If you are new to San Diego or looking for gardening information online, don’t be confused by this approach. Our climate and our soils are unique, so the way we garden is entirely different from anywhere outside of Southern California.

Plan now:

Buy seeds. Assemble your seed-starting supplies: seed-starting mix (NOT POTTING SOIL), containers, a seedling heat mat calibrated to 70 degrees (NOT a heating pad, nor a waterbed heater), seedling fertilizer, containers, etc.

Find a sunny window where your seedlings can sit from the time you plant until they are big enough to transplant outside. If your garden is frost-free, put seedlings outside during the day, too. That’s a good way to prepare them for life outdoors.

Prepare your garden beds. If you planted a winter cover crop, turn it over (literally) six weeks before you intend to plant your summer seedlings. Add compost and worm castings to existing raised beds – the ideal way to grow vegetables in our climate. If you don’t yet have raised beds, make or buy some now. I really like the prefab Vegepod (https://bit.ly/2NJpBN0) and Vego Garden beds (https://bit.ly/33XWmlh).

If you garden in containers, refresh the soil there too. Make sure the containers are large enough to accommodate individual plants. A single tomato plant can grow 4 feet across and more than 6 feet tall. Its roots will be nearly as large as the branches and leaves, so plant it into a big enough container.

Some people like to grow vegetables in fabric pots or “grow bags.” In our arid climate, fabric pots dry out quickly, so add a drip-irrigation system or place them near a hose bib and set them in a kiddie pool to make watering easier.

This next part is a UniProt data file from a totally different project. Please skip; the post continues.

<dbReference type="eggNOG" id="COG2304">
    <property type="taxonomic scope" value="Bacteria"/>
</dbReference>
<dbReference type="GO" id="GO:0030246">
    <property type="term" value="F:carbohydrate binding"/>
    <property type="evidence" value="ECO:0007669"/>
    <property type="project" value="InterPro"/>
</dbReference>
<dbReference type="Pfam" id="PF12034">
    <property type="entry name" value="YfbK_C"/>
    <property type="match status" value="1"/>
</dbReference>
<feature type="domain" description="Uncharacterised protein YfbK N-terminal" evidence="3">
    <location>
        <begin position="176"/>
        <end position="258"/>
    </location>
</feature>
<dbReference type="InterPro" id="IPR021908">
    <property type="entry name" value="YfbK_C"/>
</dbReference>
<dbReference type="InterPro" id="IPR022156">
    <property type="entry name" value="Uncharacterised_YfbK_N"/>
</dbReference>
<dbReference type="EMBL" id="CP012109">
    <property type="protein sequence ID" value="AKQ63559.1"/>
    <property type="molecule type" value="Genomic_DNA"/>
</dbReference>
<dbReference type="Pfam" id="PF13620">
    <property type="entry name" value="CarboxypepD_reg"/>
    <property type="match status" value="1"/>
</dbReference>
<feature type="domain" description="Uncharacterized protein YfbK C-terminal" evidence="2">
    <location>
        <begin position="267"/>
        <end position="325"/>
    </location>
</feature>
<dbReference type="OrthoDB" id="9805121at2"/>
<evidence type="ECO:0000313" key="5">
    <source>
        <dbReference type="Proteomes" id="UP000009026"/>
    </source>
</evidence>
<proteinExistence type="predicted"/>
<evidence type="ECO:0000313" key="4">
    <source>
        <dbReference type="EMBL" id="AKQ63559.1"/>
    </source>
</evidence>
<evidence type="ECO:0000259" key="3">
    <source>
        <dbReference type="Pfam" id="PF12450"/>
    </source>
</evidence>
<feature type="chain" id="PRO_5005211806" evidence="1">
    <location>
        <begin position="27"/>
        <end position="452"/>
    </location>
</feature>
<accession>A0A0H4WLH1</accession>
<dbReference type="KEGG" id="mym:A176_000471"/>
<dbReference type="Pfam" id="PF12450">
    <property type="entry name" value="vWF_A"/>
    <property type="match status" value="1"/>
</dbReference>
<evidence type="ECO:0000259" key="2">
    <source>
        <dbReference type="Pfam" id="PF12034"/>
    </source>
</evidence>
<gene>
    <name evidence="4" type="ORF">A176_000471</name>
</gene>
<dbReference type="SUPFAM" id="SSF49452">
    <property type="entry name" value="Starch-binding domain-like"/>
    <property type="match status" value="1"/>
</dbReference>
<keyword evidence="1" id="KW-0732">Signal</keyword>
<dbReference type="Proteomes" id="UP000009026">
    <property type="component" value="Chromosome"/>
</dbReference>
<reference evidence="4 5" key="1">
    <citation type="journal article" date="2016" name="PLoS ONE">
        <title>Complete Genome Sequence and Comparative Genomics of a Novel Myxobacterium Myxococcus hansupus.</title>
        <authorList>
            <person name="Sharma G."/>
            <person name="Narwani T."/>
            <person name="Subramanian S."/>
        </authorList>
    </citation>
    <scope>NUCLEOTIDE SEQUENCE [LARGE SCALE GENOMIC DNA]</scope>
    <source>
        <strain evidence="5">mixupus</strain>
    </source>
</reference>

If this all sounds overwhelming, you can sign up for my annual Easy Seed Starting Workshop online or in-person + online. Learn about starting these plants from seeds, growing them up, and transplanting them to your garden. Add your name to my mailing list at waterwisegardener.com. As soon as registration opens, you’ll get a notification.

Don’t be intimidated. Give yourself the opportunity to experiment and have fun.

Waterwise Herbs to Flavor Your World — fall 2021 issue

Herbs are the spice of life. While we think of herbs and spices as the same thing, they are actually quite different. “Herbs” refer to plants whose leaves flavor foods, while “spices” refer to plants whose seeds, bark, and other parts flavor foods. Lucky for us, many delicious herbs grow easily and need very little irrigation in San Diego area gardens.

Most of these plants are native to the Mediterranean where like here, rainfall is limited to fall through spring, soils are “lean,” and summers are hot and dry.

All the herbs below do best with at least six hours of full, direct sunlight each day and well-draining soil. Irrigate with inline drip irrigation (buried several inches down – or “subsurface” — for the shortest growing groundcovers). If you manage irrigation well and thickly mulch your garden, the water needs of these plants go to nearly zero. Mulch also builds a healthy soil ecosystem to support strong, low-maintenance plants.

Remember that fresh herbs are far more flavorful than dried herbs so you may need to adjust the amounts you cook with.

And, as an added bonus, these plants are beautiful in your garden.

Oregano (Origanum vulgare) – Ancient Greeks believed the goddess Aphrodite created oregano’s spicy scent as a symbol of happiness, so they crowned bridal couples with oregano wreaths. Today, we use this pungent herb in marinara sauce and marinades and vinaigrette salad dressings.

Growing oregano could not be easier. This perennial has small, round, green leaves that form on low growing (shorter than six inches tall) creeping stems that root wherever they touch the ground. So a single plant soon makes a good-sized patch. It also makes oregano a good sharing plant. If a friend has a plant, ask for a piece with roots and you’ll soon have a plant too.